Rick Maike criminally charged with mail fraud and structuring
On April 12th the DOJ filed a criminal complaint against Richard Maike.
From on or about and between February 6, 2013, and continuing to on or about October 31, 2014, Maike induced individuals to participate in a pyramid and Ponzi scheme known as the I2G Infinite Opportunity plan.
In the criminal complaint, the DOJ accuse Maike of engaging in mail fraud, structuring and engaging ‘in monetary transactions in criminally derived property of a value greater than $10,000‘.
“I2G” stands for Infinity 2 Global. BehindMLM reviewed Infinity 2 Global in September, 2013, and concluded it was extremely likely newly invested funds were being used to pay off existing affiliates.
Maike gave investors in I2G the impression they would receive a substantial return on their investment from revenue generated through online casino gaming.
Maike stated that in the first few months of the program, three people had made over $200,000, thereby enticing people to invest and to further promote I2G.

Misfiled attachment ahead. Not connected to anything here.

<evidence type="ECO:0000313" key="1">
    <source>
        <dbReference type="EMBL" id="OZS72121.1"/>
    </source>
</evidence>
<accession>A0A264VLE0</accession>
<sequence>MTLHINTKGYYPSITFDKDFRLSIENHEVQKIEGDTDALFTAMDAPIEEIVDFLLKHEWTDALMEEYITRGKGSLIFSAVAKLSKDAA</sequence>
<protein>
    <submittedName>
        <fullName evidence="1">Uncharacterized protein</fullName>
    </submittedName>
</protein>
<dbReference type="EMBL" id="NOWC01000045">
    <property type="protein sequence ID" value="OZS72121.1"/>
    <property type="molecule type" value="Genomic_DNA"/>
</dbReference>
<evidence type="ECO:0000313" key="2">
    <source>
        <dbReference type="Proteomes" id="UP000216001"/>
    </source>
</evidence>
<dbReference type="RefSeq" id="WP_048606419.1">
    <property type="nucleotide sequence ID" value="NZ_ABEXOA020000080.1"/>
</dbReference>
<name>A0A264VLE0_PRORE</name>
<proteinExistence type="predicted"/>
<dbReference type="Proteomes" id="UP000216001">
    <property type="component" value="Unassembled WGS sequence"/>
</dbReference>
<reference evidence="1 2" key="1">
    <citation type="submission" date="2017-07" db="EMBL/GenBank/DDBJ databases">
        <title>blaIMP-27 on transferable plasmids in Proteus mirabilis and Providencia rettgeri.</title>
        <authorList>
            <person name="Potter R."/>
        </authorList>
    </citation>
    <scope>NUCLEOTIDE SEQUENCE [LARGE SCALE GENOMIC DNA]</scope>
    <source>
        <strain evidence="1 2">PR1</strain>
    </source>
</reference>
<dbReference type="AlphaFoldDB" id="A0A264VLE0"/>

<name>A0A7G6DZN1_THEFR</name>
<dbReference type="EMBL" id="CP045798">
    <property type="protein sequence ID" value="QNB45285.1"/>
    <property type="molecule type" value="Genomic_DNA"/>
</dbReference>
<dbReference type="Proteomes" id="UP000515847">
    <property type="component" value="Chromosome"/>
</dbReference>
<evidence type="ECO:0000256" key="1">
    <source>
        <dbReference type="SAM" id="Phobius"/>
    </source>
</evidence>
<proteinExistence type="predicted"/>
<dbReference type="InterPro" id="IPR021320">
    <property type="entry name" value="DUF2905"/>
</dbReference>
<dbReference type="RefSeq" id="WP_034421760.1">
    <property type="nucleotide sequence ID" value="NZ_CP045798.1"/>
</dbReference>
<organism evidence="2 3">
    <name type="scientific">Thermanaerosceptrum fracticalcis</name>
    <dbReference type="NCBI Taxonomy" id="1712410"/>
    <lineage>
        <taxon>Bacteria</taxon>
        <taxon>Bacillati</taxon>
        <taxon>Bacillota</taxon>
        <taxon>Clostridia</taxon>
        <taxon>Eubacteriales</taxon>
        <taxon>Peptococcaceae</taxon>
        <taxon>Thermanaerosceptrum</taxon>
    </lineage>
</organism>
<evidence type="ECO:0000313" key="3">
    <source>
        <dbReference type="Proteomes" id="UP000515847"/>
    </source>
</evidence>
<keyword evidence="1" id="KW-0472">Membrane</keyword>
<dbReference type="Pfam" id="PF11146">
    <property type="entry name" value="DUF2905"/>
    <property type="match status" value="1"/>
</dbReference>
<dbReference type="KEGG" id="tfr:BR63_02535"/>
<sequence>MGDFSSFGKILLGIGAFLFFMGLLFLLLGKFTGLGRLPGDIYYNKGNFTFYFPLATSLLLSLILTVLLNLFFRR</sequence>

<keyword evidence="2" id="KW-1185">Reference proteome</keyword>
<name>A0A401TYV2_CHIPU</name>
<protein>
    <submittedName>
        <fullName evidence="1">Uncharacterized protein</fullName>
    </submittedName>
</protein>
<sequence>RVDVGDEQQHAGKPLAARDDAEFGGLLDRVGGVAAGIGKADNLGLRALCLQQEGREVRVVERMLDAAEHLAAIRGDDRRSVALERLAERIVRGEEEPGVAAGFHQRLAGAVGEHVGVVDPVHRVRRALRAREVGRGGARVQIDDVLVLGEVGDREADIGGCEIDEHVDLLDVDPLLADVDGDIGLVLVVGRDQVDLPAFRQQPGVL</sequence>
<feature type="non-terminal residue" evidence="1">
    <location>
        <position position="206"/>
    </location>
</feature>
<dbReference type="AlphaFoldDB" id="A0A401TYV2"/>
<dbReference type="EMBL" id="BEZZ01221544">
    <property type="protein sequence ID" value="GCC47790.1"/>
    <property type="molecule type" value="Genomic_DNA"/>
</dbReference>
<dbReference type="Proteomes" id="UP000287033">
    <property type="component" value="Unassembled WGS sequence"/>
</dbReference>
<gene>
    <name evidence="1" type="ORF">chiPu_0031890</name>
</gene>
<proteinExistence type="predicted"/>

During a conference call on or about January 1, 2014, with I2G members, Maike stated that I2G was going to pass $300 million in sales in 2014.
He also stated that I2G was going to pay out hundreds of millions of dollars a year in commissions.
In reality, I2G’s “revenue” was comprised nearly entirely from people who had joined I2G at the Emperor level, and paid $5,000 with Maike’s assurance that they would share in casino revenue without having to recruit any new members.
Monies generated from the sale of the I2G Touch, the sole product offered by I2G during the relevant time period, were de minimis.
Maike omitted to disclose that any program like I2G’s binary compensation plan, which relies on the continued recruitment of new individuals into the program to perpetuate the commissions earned by earlier participants, is destined ultimately to collapse, causing later participants to lose their investment.
Maike (right) also told affiliates that Infinity 2 Global was purchasing a casino. As far as the FBI can tell, this was baloney.
During a conference call with I2G members on or about February 4, 2014, Maike claimed that I2G was in the process of purchasing a $500 million land based casino.
These statements falsely left investors with the impression that the company was already generating a significant amount of its revenue from the I2G online casino which would be returned to investors.
In fact, there is no evidence that I2G ever had funds available to purchase or build a casino of this magnitude or had taken any steps to do so.
Between June 2013 and July 2014,